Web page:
Tuesday, July 21, 2009

Early stage of Eurema hecabe contubernalis (Common Grass Yellow)

Early stage of Eurema brigitta senna (No brand Grass Yellow)

Early stage of Mycalesis perseoides



Acknowledgement: 
ID corrected as pointed out by Dr. Seow TL, previously recorded as M. mineus.

Monday, July 13, 2009

Early stage of Black Rose (Pachliopta aristolochiae antiphus)

The Black rose -- this subspecies (Pachliopta aristolochiae antiphus) was not recorded by the earlier author or researchers in Peninsular Malaysia & Singapore.

According to the record, in Singapore, it was first sighted some time back in 1995 by Steven Neo, who captured a specimen at Venus Drive. It was an all-black specimen, without the white hindwing markings. The red spots and abdomen were quite typical of the Common Rose ssp asteris but smaller or fewer with a slightly different shape.

Starting from year 2004, this species become a more commonly found "Common" Rose species in Singapore and more sighting has been reported since then.

Simon Chan from NSS Butterfly Interest Group first highlighted in the Nature news in Mar 2007 that, the Black Rose could be the Bornean subspecies antiphus and not the usual asteris.

While I'm not too sure who make the final decision that it's indeed the subspecies antiphus, I did manage to take the opportunity to collect an egg of this Black Rose & breed it to adulthood.

Host plant:
Family: Aristolochiaceae
Species: Aristolochia tagala



Thursday, July 2, 2009

Telicota colon stinga (Pale Palm Dart)

Telicota colon stinga (Pale Palm Dart) - latest re-discovery of Singapore butterfly

The genus Telicota is one of the challenging to identify and distinguish from the look-alike species in the group, and definitely not easy to identify from field shots. However, I'm pleased to announce the re-discovery of the Telicota colon stinga (Pale Palm Dart) and added it to the Singapore Butterfly observation list.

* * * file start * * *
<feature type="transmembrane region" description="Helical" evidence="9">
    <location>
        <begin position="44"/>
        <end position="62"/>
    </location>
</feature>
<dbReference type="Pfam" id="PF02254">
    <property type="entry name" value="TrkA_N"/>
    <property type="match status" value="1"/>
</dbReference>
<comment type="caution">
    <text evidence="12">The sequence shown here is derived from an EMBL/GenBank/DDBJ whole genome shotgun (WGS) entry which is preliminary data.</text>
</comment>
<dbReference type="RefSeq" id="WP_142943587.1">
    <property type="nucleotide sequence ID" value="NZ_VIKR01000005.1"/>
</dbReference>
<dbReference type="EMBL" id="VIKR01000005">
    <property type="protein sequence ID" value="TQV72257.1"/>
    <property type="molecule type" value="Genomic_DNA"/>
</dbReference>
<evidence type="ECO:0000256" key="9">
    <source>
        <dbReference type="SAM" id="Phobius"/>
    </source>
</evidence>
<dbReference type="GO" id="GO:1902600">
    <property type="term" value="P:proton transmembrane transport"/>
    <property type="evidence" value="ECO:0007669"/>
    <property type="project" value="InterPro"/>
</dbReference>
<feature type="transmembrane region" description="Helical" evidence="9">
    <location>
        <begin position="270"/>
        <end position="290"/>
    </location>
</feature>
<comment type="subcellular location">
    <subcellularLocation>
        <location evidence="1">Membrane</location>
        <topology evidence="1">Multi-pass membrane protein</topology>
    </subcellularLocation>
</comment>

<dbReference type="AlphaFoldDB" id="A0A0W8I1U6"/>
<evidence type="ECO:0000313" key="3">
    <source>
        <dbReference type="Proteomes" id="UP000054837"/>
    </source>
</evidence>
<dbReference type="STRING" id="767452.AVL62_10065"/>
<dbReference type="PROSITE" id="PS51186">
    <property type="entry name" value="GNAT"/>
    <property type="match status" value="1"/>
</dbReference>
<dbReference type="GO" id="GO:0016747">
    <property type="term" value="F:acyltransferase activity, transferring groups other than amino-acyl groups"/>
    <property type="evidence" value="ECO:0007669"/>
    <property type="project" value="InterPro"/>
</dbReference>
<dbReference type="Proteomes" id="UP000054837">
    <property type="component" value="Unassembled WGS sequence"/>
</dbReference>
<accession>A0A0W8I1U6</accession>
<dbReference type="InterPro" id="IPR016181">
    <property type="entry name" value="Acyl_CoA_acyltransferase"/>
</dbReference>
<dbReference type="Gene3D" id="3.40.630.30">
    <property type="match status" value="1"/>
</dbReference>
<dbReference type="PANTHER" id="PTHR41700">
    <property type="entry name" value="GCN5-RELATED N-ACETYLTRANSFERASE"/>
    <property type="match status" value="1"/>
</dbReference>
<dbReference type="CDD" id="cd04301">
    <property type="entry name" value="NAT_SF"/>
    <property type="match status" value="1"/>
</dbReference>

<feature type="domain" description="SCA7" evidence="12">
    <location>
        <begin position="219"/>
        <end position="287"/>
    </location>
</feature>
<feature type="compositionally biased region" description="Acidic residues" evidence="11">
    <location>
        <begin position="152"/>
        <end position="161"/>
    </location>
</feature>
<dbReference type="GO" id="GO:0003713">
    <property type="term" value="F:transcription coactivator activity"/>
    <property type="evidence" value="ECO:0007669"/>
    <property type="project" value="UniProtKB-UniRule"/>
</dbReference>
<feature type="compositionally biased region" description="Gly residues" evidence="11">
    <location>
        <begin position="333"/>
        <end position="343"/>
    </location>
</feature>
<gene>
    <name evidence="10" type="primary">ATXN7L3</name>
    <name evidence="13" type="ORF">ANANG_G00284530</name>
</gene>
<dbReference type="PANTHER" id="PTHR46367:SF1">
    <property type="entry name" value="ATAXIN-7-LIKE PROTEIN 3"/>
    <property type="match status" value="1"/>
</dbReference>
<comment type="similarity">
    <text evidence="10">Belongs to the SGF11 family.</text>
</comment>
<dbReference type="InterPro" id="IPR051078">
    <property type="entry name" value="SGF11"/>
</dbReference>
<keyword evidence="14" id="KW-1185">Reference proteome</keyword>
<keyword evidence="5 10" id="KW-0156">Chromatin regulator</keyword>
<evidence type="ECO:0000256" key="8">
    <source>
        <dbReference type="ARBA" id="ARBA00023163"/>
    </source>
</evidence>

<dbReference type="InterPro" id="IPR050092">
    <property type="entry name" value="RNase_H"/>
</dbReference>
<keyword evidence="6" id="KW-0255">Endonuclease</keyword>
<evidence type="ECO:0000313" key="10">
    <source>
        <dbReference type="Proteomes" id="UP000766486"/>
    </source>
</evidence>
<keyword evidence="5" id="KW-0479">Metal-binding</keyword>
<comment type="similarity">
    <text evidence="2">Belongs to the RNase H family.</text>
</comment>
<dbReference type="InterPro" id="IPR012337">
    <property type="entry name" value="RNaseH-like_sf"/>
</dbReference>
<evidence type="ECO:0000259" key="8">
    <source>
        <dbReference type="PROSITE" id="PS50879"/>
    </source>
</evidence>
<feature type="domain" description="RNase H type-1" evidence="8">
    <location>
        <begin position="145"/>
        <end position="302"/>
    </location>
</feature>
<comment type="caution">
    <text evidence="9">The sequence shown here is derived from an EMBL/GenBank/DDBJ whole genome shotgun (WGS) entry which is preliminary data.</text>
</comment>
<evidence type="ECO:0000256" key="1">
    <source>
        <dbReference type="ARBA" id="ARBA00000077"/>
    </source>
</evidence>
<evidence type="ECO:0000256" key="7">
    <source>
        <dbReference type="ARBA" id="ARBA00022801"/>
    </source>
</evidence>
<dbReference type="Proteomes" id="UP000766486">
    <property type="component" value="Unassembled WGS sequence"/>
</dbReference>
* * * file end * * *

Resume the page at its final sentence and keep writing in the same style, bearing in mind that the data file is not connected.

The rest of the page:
I bred this skipper 2 years back on Guinea Grass but not until recently, when I learnt how to dissect butterflies and make meaningful comparison. After careful investigations and seeking advice from Malaysia butterflies expert, Dr Laurence Kirton, it was confirmed that this skipper indeed a Telicota colon stinga.

Explanation of the ID keys



Life History

Caterpillar Host Plants: Panicum maximum (Guinea Grass)

Head view of 4th instar larva:



Head view of 5th instar larva




Male genitalia view





References:
The Butterflies of The Malay Peninsula, A.S. Corbet and H.M. Pendlebury, 4th Edition, Malayan Nature Society.
The Butterflies of Hong Kong, M. J. Basscombe, G. Johnston, F. S. Bascombe.
Hong Kong Butterflies, Philip Yik & Wing-leung Hui


Further reading: Telicota colon by Don Herbison-Evans








Photo courtesy of ©Federick Ho